The other evening I was part of a discussion about business education and entrepreneurship. One of the participants made the statement that an MBA degree could not make you into an entrepreneur but if you were already an entrepreneur it wouldn’t hurt to have additional business knowledge.
I’m not going to argue with this statement because I think it is correct. But it does beg the question about what then do you require to be an entrepreneur? What is entrepreneurship? Even though you may have worked for the family business or a company can you still become an entrepreneur?
Some people believe that entrepreneurs and some sort of magical quality that they inherited and that others simply don’t. Why is it then that I have seen people who have worked for up to 20 years with a company going out on their own and being successful? Even one person I know worked for a family business was eventually left high and dry and although he did not start his own business he bought one second-hand and has shaped it into a far better business than the original owner? Yes, you may say that these people are not true entrepreneurs but rather survival entrepreneurs but I wouldn’t put such a fine point on it. If you can earn your income from your own efforts, whether you are freelance so part-time, in my books you are an entrepreneur.
What then is the basic quality of an entrepreneur? I don’t know about you but I think it could be that the difference that separates entrepreneurs from other people is the ability to spot opportunities. Think about it. Although it might seem basic, being able to identify an opportunity that can generate income for yourself and others is the start of entrepreneurship. This is where you can see that the entrepreneur needs to be a creative thinker because he or she needs to identify these opportunities through patterns, trends and come up with a creative vision to materialise or implement the opportunity that they have identified.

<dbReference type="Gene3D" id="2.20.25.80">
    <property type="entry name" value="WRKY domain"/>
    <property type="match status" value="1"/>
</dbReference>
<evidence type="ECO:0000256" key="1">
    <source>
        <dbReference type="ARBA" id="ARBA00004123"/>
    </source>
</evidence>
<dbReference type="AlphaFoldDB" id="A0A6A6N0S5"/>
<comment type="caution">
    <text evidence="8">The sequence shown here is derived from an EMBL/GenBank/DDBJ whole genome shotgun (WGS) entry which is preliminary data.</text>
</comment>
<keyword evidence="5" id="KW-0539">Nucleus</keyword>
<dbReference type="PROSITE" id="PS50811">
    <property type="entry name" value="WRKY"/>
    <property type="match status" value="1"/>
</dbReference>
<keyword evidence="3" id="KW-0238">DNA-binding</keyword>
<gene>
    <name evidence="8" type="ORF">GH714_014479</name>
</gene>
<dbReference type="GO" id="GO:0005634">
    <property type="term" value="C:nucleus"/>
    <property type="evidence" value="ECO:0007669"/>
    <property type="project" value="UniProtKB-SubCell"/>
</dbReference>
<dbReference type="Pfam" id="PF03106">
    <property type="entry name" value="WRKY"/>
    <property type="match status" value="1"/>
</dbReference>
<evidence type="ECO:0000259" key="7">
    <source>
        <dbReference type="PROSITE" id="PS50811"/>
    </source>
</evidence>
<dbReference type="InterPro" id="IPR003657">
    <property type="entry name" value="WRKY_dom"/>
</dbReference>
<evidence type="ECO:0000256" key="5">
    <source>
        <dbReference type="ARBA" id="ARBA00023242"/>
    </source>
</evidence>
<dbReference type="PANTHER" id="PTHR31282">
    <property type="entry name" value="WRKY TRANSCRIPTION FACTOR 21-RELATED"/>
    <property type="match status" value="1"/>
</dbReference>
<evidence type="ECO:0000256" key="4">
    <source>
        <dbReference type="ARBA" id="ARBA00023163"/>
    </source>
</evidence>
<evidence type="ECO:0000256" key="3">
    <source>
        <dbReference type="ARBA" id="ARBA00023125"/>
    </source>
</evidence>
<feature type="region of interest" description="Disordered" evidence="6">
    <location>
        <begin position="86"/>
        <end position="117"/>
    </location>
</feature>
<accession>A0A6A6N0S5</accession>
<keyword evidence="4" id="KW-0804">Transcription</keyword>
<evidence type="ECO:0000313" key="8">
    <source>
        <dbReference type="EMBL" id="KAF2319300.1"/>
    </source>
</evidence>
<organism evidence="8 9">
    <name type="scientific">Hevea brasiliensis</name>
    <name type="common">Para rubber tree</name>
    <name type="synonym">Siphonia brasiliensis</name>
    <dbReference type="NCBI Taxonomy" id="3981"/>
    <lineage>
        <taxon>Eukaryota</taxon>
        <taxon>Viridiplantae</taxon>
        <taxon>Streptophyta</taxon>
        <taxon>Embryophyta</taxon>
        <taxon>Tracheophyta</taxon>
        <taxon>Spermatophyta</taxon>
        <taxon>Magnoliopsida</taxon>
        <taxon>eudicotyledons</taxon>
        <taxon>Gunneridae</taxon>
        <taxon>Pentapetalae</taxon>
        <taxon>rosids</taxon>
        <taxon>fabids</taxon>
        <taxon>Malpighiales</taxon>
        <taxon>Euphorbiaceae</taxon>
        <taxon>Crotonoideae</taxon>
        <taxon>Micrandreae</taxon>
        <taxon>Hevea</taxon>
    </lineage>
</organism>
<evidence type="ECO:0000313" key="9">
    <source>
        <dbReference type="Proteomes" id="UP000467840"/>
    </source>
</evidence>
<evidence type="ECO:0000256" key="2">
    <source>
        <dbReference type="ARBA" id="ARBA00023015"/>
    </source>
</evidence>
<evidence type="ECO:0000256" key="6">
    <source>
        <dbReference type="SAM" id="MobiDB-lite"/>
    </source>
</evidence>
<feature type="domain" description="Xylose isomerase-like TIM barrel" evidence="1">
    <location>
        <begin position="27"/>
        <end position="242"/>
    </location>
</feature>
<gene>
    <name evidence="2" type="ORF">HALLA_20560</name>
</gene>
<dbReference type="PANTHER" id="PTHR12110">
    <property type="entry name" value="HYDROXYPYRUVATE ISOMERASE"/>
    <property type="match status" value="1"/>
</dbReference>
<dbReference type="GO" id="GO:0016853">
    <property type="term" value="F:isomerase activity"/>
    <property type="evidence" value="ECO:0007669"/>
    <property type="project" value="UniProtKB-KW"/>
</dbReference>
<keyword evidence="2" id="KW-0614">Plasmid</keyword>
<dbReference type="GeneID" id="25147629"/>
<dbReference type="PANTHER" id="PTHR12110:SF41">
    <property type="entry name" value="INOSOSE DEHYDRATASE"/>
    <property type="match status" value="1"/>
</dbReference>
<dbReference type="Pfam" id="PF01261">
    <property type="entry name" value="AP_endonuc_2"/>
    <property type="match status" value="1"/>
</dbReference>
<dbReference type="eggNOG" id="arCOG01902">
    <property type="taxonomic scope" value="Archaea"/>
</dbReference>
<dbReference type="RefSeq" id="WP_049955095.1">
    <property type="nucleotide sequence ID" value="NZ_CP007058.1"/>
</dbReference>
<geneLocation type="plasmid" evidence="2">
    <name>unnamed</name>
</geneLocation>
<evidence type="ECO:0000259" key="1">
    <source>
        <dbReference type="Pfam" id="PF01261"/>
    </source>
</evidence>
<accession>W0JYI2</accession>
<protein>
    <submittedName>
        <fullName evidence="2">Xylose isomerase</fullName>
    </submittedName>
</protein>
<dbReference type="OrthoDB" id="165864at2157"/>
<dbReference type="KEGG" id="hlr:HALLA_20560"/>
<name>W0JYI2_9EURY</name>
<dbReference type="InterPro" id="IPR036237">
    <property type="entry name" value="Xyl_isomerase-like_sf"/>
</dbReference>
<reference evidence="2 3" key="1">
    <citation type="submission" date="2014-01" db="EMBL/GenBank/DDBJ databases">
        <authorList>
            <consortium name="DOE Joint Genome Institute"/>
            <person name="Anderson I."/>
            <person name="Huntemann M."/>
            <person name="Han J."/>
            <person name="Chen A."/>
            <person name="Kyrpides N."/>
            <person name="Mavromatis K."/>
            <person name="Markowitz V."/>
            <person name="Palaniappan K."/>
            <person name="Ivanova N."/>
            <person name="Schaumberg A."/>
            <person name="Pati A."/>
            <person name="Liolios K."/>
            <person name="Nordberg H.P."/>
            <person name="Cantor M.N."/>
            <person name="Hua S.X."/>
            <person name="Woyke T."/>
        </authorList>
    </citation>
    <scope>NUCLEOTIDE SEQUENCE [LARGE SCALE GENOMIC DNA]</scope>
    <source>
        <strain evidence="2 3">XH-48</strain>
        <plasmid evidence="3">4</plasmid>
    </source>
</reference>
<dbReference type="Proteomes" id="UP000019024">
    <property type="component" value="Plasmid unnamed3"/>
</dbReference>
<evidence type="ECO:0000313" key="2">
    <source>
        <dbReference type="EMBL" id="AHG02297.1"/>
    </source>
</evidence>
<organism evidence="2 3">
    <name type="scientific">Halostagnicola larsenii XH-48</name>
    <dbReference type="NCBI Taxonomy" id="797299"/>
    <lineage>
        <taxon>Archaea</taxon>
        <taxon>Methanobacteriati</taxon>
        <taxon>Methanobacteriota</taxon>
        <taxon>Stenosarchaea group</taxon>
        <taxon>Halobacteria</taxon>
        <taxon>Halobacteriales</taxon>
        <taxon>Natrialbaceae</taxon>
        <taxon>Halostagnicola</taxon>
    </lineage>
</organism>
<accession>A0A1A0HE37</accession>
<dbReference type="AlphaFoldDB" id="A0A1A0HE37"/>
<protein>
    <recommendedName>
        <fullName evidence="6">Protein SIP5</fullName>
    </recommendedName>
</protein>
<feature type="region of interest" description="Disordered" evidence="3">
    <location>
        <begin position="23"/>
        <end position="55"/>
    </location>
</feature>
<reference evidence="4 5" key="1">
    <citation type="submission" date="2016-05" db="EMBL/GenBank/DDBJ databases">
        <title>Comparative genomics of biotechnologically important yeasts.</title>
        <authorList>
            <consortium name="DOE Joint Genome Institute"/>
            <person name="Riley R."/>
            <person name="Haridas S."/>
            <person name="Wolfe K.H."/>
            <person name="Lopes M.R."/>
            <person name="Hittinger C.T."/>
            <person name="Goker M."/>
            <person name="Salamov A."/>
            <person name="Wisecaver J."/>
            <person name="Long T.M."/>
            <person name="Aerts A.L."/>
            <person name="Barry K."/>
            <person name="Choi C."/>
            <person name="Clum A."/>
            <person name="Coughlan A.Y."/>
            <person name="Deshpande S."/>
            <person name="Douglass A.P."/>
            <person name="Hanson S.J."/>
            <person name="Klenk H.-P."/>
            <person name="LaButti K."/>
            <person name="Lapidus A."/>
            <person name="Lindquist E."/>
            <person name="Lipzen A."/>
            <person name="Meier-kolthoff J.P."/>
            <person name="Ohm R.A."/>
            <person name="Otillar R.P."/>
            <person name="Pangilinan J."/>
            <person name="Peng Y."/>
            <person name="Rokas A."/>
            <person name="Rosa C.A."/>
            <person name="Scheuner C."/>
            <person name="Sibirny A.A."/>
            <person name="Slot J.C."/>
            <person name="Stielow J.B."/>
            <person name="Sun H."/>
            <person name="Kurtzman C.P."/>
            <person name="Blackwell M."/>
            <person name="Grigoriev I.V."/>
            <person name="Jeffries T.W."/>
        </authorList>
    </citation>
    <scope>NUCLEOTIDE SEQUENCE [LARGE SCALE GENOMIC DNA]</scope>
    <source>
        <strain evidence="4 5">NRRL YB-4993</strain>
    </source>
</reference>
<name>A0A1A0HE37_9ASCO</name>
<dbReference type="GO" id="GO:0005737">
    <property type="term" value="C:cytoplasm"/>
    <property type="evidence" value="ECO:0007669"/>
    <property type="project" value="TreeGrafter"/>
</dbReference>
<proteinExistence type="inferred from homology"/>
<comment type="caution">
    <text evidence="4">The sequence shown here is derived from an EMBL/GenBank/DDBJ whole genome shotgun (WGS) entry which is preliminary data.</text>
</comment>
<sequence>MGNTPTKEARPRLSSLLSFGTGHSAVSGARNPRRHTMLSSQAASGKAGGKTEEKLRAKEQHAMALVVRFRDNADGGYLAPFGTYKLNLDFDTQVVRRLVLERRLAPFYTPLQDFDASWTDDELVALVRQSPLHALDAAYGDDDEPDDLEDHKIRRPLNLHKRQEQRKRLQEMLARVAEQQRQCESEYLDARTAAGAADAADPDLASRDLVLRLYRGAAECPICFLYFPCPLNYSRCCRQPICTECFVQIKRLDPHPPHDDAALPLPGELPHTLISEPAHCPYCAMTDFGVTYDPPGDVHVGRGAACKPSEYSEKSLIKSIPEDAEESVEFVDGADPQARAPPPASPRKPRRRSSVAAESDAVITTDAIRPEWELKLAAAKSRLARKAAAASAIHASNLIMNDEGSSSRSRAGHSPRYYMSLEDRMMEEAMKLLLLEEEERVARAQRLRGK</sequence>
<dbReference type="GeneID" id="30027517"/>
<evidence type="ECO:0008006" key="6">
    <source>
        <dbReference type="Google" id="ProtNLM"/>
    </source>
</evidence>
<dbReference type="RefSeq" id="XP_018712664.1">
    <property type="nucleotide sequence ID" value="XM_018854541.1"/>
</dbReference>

I’m sure you know of examples of entrepreneurs who have had very little formal education. Take some of the celebrity entrepreneurs who, for example, didn’t complete schooling. Did that matter? Not at all. They identified opportunities and got other people with skills to help them develop and grow their business. This is why actual business education is not a prerequisite for entrepreneurship.
The other quality that an entrepreneur has is being a risk taker. But there are also misconceptions about entrepreneurs and risk-taking. This stereotype is that entrepreneurs are big risk takers but if you look behind what they are doing often you will see that they are very good managers of risk. They know how to reduce or minimise risk they also know where the point of risk taking is most important. That would depend on the nature of the business and the required resources.
If even business courses and so-called degrees in entrepreneurship can’t turn you into an entrepreneur, then what do you do? You need to identify an opportunity, test or trial at to see if there is demand for whatever you’ve come up with is whether it is a product or service and then decide how much resources you going to put into your idea to turn it into a viable business.